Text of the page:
Assessing Abenomics Against a Backdrop of Trade War Rhetoric
- Faced with stagnant economic growth, unfavourable population dynamics and a mountain of debt, Japanese Prime Minister Shinzo Abe has focused on loose monetary policy, fiscal stimulus and structural reform to counter these trends.
- An environment of modest global growth should continue to help corporate Japan perform well. However, we are concerned about the escalation of the trade war rhetoric that is coming from Japan’s largest trading partners, China and the U.S.
- In the portfolio, we are finding opportunities in the broad information technology and services sector. Elsewhere, we continue to avoid the banking sector.
Shinzo Abe is on track to become Japan’s longest-serving prime minister in November. Seven years ago, Abe assumed leadership of a country burdened by stagnant economic growth, unfavourable population dynamics and a mountain of debt. He adopted a “three arrows” approach (Abenomics) to countering these trends, centered around loose monetary policy, fiscal stimulus and structural reform.
On the first arrow, Japan has certainly managed to leave behind a deeply entrenched deflationary cycle, although inflation is falling short of the Bank of Japan’s (BoJ’s) 2% target. This has been achieved in part by monetary expansion through massive bond and equity purchases—quantitative easing—and the BoJ has said that it will not hesitate to add further stimulus if needed.
A Second Consumption Tax Hike
Regarding fiscal stimulus, Japan first hiked consumption taxes five years ago, from 5% to 8%, and followed this with a further increase to 10% in October of this year. In the first instance, the post-increase slump in spending dragged the Japanese economy into recession. However, there are few signs of consumers behaving the same way as they did when the tax previously went up, and the government has exempted items such as fresh food to smooth the impact, as well as introducing alleviation measures for automobiles and housing.
The third arrow of structural reform has contributed to an increase in female participation in the workforce and encouraged businesses to allocate capital more effectively. The productivity of capital has risen, albeit from a low base. Against this backdrop of change, an increasing number of Japanese companies are defying skeptics by transforming business practices and governance standards. We believe this can help corporate profit growth and generate improving shareholder returns. The volume of shareholder buybacks is increasing while merger and acquisition activity also shows promise.
External Factors Having an Effect
The condition of the global economy remains a key factor supporting the Japanese equity market. An environment of modest global growth should continue to help corporate Japan perform well. However, we are concerned about the escalation of the trade war rhetoric that is coming from Japan’s largest trading partners, China and the U.S. We continue to hope that sanctions and trade war concerns will subside but we think our quality bias within the portfolio should hold us in good stead if trade wars jeopardise the supportive growth environment.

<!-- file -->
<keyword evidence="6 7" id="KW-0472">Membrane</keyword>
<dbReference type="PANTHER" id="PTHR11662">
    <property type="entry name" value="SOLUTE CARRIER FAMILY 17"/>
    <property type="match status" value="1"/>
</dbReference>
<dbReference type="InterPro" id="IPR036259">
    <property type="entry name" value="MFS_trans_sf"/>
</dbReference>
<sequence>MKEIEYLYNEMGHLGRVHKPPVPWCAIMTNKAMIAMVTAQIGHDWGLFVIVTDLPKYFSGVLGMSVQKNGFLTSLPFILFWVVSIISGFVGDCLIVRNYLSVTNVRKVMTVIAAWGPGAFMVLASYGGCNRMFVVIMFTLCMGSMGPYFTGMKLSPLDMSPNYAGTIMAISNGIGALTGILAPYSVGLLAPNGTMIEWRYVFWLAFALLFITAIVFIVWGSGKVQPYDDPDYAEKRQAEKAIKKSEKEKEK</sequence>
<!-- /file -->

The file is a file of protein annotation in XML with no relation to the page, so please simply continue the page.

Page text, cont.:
Pockets of Opportunity
In the portfolio, we seek for opportunities in the broad information technology and services sector. We are bullish on the industry, specifically the scope for improving earnings, while valuations also look attractive. Elsewhere within the sector, we remained overweight staffing agencies. Signs of a tightening labour market are a key positive for the industry and one of the key themes to look for.
Elsewhere, we continued to avoid the banking sector. Intense competition in the sector means that there is an almost unlimited supply of loans at very low rates. Demand is improving for these loans, but they are being offered at the rate of Japanese government bonds in some instances. Net interest margin compression is easing but the benefits from this are being given up as banks try and gain market share. Furthermore, with the introduction of negative interest rates on excess holdings and with speculation that this could increase further, the outlook looks challenging for the foreseeable future.
The following risks are materially relevant to the portfolio.
Currency risk- Changes in currency exchange rates could reduce investment gains or increase investment losses.
Small and mid-cap risk- Stocks of small and mid-size companies can be more volatile than stocks of larger companies.
Style risk- Different investment styles typically go in and out of favour depending on market conditions and investor sentiment.
General Portfolio Risks
Capital risk- The value of your investment will vary and is not guaranteed. It will be affected by changes in the exchange rate between the base currency of the portfolio and the currency in which you subscribed, if different.
Equity risk- In general, equities involve higher risks than bonds or money market instruments.
Geographic concentration risk- To the extent that a portfolio invests a large portion of its assets in a particular geographic area, its performance will be more strongly affected by events within that area.
Hedging risk- A portfolio's attempts to reduce or eliminate certain risks through hedging may not work as intended.
Investment portfolio risk- Investing in portfolios involves certain risks an investor would not face if investing in markets directly. Management risk- The investment manager or its designees may at times find their obligations to a portfolio to be in conflict with their obligations to other investment portfolios they manage (although in such cases, all portfolios will be dealt with equitably). Operational risk- Operational failures could lead to disruptions of portfolio operations or financial losses.
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